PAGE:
When Donna over at Irresistible Ideas For Play Based Learning posted about how much fun their kids have with their Wheelies, a toy I'd never before seen, you'll understand that I felt certain amount of professional envy the way I often do when someone has a toy I don't. Never mind that we don't really have a great spot for wheeled vehicle play, I still wanted one, but one check of the price tag left me feeling a little less enthusiastic.
My next thought, naturally, was to wonder if I could make one, followed quickly by wondering if the kids could make one.
I have 4 pieces of wood that look like this:
They are the remnants of a square piece of plywood that I cut into a round table top a few years ago. Just a few days before Donna's post, a few of the children had discovered these oddly shaped pieces and had been running around with them pretending to be either riding motorcycles or piloting "Tie Fighters" (I think that's a Star Wars reference). Could we add wheels to these?
But before we did that, we had to do something about those pointy bits. There had been quite a few close calls between them and the eyes of younger children, so we started by using the jigsaw to round all the corners.
I drew the lines and helped the kids make the cuts. I'm just learning how to use the jigsaw with children and I'm not yet confident enough to turn the "helping" role over to another adult just yet, so there will be no photos of the kids using the jigsaw until I can free up my own hands. For anyone contemplating this, I've found that the children are capable of holding the saw's handle and pulling the trigger, while I control the tool by keeping a firm grasp of the motor housing. Naturally, we clamped the wood securely and all wore safety glasses.
The next order of business was then to sand away the splintery parts.
It brings me so much joy to see how competent he looks
using this tool. In fact, by now most of the older kids have
really become quite proficient in using my "mouse" sander. I'm
now inclined to start saving up for a couple that the school
can call its own.
Next we needed to add a "stick" of some sort. I found several lengths of leftover curtain rod doweling in my garage, which seemed like it might work. We used the jigsaw to cut it down to what we thought would be about the right length.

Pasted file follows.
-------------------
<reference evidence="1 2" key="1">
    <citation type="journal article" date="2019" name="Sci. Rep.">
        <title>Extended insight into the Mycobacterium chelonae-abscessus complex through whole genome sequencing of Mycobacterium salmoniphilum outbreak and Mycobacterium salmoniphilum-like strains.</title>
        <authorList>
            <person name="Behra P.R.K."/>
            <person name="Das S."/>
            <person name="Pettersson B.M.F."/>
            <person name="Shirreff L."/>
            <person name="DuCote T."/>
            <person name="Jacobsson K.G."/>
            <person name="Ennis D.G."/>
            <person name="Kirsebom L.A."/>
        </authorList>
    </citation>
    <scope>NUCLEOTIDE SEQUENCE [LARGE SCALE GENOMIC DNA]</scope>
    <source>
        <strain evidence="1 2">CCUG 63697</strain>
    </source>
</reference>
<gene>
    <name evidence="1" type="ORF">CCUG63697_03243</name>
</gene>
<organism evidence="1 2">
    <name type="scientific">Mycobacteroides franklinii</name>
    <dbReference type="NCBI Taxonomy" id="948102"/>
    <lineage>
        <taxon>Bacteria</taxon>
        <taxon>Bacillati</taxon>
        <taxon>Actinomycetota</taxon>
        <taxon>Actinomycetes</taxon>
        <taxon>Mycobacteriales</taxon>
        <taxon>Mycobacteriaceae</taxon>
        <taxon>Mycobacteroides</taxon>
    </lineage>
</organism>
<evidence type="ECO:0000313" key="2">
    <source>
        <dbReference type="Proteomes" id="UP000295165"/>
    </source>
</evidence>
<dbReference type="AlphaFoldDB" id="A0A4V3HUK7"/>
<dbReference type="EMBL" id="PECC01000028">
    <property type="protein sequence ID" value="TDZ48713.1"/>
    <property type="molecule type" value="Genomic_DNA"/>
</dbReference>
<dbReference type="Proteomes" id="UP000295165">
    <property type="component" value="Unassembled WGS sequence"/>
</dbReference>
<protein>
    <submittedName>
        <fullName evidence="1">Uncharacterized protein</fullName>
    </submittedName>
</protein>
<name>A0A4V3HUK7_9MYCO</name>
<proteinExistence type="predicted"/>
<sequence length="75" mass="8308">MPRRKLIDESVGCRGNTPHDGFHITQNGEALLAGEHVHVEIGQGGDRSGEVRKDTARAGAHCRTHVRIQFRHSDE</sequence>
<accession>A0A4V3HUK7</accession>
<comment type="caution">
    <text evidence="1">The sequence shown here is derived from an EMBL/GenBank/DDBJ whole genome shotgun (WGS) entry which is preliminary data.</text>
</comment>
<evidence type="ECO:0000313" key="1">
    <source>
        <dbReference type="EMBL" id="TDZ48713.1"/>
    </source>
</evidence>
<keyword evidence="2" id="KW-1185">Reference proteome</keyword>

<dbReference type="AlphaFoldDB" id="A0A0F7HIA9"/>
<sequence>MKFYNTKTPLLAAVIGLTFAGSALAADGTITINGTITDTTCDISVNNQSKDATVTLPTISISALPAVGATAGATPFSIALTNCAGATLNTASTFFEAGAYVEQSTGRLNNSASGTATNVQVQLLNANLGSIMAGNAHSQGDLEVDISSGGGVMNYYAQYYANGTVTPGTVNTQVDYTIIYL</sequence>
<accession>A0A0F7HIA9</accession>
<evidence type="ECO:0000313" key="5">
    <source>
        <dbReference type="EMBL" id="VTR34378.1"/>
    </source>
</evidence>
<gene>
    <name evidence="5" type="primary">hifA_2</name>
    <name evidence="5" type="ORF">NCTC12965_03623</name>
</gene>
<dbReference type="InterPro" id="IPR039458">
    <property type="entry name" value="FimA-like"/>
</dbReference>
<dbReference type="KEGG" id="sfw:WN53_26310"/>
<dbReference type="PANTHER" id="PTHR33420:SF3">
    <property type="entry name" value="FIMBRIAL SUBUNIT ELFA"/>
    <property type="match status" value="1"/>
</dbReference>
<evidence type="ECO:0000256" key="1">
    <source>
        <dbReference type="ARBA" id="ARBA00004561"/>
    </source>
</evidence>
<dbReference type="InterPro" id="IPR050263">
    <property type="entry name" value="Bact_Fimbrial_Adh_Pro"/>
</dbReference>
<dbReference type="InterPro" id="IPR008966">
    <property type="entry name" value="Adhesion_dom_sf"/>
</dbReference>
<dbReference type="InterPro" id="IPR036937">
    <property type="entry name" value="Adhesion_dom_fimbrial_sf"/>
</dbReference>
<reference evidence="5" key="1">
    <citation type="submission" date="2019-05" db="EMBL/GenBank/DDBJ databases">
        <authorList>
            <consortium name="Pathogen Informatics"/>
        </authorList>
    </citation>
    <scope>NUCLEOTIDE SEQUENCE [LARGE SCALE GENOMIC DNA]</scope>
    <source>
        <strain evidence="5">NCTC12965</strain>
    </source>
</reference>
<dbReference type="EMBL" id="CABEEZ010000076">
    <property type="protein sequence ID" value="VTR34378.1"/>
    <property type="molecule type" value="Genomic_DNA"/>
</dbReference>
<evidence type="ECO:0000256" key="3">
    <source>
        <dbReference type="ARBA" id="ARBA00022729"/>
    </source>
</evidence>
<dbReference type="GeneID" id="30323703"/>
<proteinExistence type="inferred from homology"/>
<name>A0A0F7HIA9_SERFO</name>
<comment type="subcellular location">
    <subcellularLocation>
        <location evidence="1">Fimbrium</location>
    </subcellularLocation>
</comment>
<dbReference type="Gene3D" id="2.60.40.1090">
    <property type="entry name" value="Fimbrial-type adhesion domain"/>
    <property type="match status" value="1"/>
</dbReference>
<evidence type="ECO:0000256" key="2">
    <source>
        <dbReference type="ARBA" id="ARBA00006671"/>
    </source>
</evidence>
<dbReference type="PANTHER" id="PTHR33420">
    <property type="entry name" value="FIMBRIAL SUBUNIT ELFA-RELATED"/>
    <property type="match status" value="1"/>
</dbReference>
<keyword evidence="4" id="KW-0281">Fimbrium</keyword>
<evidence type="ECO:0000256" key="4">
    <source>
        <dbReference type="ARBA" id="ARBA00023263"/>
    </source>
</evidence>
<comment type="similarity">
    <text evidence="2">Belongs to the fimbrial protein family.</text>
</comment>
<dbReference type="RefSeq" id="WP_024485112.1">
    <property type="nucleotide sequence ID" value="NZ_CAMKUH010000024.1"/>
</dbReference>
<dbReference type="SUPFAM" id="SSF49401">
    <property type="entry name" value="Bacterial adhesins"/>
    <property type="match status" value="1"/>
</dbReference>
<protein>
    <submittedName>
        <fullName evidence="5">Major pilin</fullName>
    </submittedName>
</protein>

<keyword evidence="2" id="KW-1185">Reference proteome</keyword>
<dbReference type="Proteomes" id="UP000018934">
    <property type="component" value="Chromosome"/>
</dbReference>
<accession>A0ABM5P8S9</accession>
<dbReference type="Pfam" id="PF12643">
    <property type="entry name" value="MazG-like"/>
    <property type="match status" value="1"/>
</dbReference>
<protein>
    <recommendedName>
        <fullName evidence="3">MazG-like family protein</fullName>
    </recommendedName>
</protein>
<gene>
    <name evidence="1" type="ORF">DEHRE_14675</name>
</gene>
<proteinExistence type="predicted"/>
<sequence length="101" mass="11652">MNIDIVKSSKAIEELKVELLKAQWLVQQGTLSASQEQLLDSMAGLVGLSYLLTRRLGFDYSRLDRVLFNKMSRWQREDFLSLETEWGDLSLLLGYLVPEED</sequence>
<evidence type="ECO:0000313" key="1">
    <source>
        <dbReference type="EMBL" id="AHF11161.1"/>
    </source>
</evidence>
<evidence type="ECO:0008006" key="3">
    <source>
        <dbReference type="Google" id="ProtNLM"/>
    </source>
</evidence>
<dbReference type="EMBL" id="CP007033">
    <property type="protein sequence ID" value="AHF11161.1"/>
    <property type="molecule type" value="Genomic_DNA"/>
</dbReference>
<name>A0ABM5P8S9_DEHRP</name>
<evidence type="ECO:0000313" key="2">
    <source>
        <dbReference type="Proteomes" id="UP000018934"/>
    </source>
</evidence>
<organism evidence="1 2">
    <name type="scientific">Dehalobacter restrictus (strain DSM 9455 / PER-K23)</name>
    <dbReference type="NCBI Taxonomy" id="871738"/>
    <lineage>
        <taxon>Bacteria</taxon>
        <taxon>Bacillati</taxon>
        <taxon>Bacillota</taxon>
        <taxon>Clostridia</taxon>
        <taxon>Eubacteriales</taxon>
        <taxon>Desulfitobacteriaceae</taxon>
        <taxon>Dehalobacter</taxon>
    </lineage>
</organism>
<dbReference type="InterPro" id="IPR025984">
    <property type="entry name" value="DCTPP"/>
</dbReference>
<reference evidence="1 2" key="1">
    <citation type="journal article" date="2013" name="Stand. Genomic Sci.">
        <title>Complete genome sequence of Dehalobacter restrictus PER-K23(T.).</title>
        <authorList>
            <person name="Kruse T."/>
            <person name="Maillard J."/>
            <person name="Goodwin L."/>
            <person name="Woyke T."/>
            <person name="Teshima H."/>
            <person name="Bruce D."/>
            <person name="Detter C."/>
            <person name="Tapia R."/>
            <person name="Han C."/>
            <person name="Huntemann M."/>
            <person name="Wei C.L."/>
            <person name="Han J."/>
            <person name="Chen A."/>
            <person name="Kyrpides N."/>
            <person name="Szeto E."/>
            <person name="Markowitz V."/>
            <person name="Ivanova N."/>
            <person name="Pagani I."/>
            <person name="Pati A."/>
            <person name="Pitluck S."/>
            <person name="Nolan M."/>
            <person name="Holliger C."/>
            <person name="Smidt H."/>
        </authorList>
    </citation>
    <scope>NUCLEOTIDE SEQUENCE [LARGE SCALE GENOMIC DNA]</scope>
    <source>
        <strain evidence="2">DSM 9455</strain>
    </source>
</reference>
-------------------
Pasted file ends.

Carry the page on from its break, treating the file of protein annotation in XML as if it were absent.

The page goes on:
When it came to wheels, we had a pair of old training wheels amongst our loose parts and gave them a try. This is the point at which I had to take over. Not only did the next couple steps seem like things I didn't think the kids could handle on their own, but we were now more than 2 weeks into the project and most of the original workers had lost interest. I followed the advice that I've been giving to the parent-teachers working at both our construction/tinkering and gardening stations: if the kids aren't engaged, don't just sit there, get to work on the project yourself and it will attract interest.
I worked alone for some time, but finally, sure enough, Elana came over to ask, "Whatca doin'?" So I put her to work:
She worked very hard at this, trying out both ends of the
wrench, testing body angles, grips, and technique. Several
children stopped by to watch, but she wound up driving
that bolt all by herself.
It took the better part of a month, working in bits and pieces, but we finally got it put together.
It still needs paint, but the kids have been testing it out anyway. So far haven't been terribly impressed. Made of wood as it is, it's a little too heavy for the kind of wild play possible with the manufactured versions, and we wound up making the rod too long, especially for the 2-year-olds . . .
. . . and there could definitely be improvements made in how the whole thing goes together, but we still have 3 more motorcycle "handle bars" with which to work and some experience under our belts, which is the most important thing. And we learned the word "prototype," which is a fancy term we're using to mean, "We have to try again."